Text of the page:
Huh? PC laptops (the quality ones, i.e. business class, not the crap consumer stuff) easily get 5-7 years or more. All while often being in much better shape as, unlike Apple laptops which are made from a soft and dent-prone aluminum alloy, their housings are made from materials that endure abuse much better.

Then there's the comedy that every intel Mac ever made was supported much longer by Apple's direct competitor (Microsoft) than by Apple itself.

Apple does offer a buy-back plan, but I seriously doubt anyone uses it. They really don't pay well for the hardware.

No, they really don't. Just for fun I checked what I would get for my 6 month old Mini M1 (16GB RAM, 1TB SSD, 10GBE) which did cost me $1399, and Apple's trade-in website graciously offered me $330 for it.

114 billion transistors, one big meh. Apple's M1 Ultra wake-up call

Smirnov

Re: I saw the reveal presentation, and, while I'm no fanboy, I was amazed

"The Unified RAM, effectively part of the CPU, is far more efficient and why people are able to do professional level video editing with 'only' 8GB of RAM in the M1 Mac Mini with far lower CPU temperatures and power consumption. If you have an M1 laptop that's a big bonus compared to a high-end PC unhitched from the grid.."

Unified memory isn't more efficient (it's also not new, UMA has already been done by SGI 26 years ago!). Data doesn't magically become smaller just because the memory is now closer to the CPU.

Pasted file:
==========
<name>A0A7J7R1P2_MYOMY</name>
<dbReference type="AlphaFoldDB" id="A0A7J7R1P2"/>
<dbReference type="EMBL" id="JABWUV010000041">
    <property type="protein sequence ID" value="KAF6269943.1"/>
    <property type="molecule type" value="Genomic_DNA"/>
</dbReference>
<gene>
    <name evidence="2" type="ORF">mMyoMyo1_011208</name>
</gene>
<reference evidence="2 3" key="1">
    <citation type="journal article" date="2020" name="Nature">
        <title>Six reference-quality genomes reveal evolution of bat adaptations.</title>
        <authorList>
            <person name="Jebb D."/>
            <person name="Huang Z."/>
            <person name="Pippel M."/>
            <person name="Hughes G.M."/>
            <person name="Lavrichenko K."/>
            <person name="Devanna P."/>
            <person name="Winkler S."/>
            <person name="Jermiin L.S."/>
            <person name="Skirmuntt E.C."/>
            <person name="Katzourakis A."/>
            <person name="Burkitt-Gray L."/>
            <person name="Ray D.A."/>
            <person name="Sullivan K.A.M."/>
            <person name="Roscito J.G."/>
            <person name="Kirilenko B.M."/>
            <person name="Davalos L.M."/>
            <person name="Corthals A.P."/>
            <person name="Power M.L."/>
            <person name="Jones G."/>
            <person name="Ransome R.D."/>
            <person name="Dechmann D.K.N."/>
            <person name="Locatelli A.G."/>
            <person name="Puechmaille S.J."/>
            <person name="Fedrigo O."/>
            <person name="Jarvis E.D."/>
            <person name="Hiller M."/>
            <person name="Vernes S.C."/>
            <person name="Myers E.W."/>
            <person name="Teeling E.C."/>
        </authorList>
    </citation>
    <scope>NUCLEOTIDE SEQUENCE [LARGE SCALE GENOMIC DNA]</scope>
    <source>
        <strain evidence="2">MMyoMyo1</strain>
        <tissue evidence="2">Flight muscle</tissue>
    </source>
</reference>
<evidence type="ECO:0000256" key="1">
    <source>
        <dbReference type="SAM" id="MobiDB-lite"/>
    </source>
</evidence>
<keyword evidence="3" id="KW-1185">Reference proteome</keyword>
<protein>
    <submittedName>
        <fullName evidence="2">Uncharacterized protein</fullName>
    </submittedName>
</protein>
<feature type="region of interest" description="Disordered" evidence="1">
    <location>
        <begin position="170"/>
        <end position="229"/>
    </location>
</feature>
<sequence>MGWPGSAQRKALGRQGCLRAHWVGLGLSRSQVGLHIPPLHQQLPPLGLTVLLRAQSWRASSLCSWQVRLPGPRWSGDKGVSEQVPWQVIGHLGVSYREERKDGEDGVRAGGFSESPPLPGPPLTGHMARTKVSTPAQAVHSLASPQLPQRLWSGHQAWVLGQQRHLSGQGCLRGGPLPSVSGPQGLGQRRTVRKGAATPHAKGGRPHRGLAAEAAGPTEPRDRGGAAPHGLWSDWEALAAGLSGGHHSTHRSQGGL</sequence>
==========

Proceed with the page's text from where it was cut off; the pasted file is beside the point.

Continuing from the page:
"Apple have said a Mac Pro with M1 or M2 CPU's will be with us by the end of this year. I expect to see a cut down version of the current Intel Mac Pro, plus a slightly redesigned Super Mac Pro that will last the user 15 years."

There will never ever be a Mac Pro that lasts 15 years, especially not when considering that during the intel phase Microsoft has supported Macs for much longer than Apple themselves.

I still have one of the last classic cheese grater Mac Pros, which is now 10 years old. And while it's still OK for most less-demanding tasks, it's slow compared to everything else I have here. And the only reason I have been holding onto it is because Apple fucked up the successor (aptly nicknamed 'trashcan') and priced the current one into the extremes.

I'm not sure I even want to power it on when it reaches 15 years.

Fortinet says it’s all about the security ASICs

Smirnov

Your first sentence fits the following ones very well.

None of the firewall vendors are saints, but amongst the crop Fortigate's get as good as it gets (unless you can or want to pay for PAN). I'm not sure what version of FortiOS you're talking about, because as mentioned by another poster since at least version 6.0 it's been dead easy to use.

Your rant also suggests that your understanding of network security is stuck in the '90s where simple port blocks were sufficient to be reasonably secure. These days are long gone and your simple SPI firewall is pretty useless against modern attacks which require your firewall to be able to detect and examine encrypted data.

I just came out of a firewall evaluation with products from different vendors such as Sophos, Watchguard, Juniper and Cisco, and if you think that Fortigate's are poor you clearly haven't seen what the others came up with (Sophos XG is slow but feature rich, Juniper's SRX is only good as a VPN endpoint and legacy firewall, and Cisco Firepower is a major clusterfuck). With Fortigate, the only thing you need to be aware off is to not deploy any firmware where the last version digit is lower than 4.